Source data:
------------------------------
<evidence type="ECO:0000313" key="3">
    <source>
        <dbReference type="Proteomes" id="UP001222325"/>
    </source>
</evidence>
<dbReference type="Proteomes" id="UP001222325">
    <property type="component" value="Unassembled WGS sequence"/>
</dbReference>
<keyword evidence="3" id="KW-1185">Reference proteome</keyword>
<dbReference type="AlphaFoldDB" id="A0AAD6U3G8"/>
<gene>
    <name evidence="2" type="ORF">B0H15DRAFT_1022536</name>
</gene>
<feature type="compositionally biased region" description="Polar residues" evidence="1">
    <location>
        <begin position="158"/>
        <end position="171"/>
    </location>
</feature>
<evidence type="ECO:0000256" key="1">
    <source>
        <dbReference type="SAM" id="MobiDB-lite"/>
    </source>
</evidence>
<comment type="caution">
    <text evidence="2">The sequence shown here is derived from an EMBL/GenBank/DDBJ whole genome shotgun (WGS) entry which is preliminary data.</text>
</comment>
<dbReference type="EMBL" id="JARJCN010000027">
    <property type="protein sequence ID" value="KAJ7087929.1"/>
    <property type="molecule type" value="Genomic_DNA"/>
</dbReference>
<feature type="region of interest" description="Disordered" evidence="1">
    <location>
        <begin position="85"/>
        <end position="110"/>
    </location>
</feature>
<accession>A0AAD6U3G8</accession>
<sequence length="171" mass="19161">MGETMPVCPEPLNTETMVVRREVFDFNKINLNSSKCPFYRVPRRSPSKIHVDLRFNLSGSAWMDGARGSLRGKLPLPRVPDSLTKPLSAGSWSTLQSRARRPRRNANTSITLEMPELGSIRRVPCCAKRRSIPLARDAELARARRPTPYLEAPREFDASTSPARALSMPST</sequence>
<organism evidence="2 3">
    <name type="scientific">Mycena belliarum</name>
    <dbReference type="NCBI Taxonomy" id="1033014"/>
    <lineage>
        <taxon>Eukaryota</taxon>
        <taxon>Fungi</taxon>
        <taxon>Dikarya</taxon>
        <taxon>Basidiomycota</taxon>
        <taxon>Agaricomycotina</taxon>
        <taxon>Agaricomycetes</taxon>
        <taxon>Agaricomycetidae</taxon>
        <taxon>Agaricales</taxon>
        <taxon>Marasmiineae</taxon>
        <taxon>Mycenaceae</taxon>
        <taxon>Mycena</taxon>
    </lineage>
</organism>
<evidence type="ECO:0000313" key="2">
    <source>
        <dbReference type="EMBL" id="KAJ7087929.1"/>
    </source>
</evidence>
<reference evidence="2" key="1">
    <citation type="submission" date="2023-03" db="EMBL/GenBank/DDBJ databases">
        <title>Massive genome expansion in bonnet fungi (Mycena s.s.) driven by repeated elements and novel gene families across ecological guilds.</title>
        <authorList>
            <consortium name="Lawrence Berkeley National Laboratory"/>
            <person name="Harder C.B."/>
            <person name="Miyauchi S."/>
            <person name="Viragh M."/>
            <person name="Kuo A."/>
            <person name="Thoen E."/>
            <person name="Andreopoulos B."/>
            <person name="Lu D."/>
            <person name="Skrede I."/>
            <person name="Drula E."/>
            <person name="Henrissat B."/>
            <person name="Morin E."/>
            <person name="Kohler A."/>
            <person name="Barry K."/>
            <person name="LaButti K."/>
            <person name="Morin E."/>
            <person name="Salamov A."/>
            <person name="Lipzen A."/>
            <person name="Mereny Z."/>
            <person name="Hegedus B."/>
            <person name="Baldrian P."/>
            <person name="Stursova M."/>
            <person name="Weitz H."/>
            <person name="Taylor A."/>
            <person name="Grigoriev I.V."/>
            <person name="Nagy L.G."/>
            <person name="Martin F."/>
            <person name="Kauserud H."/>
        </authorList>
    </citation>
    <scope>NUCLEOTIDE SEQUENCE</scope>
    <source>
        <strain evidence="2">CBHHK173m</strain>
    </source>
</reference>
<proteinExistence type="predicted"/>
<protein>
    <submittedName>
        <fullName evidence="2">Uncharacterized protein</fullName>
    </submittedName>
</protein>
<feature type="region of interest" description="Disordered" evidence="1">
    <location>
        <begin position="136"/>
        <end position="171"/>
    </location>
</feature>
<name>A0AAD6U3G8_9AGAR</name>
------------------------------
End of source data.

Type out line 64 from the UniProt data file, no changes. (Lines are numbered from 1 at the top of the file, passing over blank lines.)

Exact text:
        <title>Massive genome expansion in bonnet fungi (Mycena s.s.) driven by repeated elements and novel gene families across ecological guilds.</title>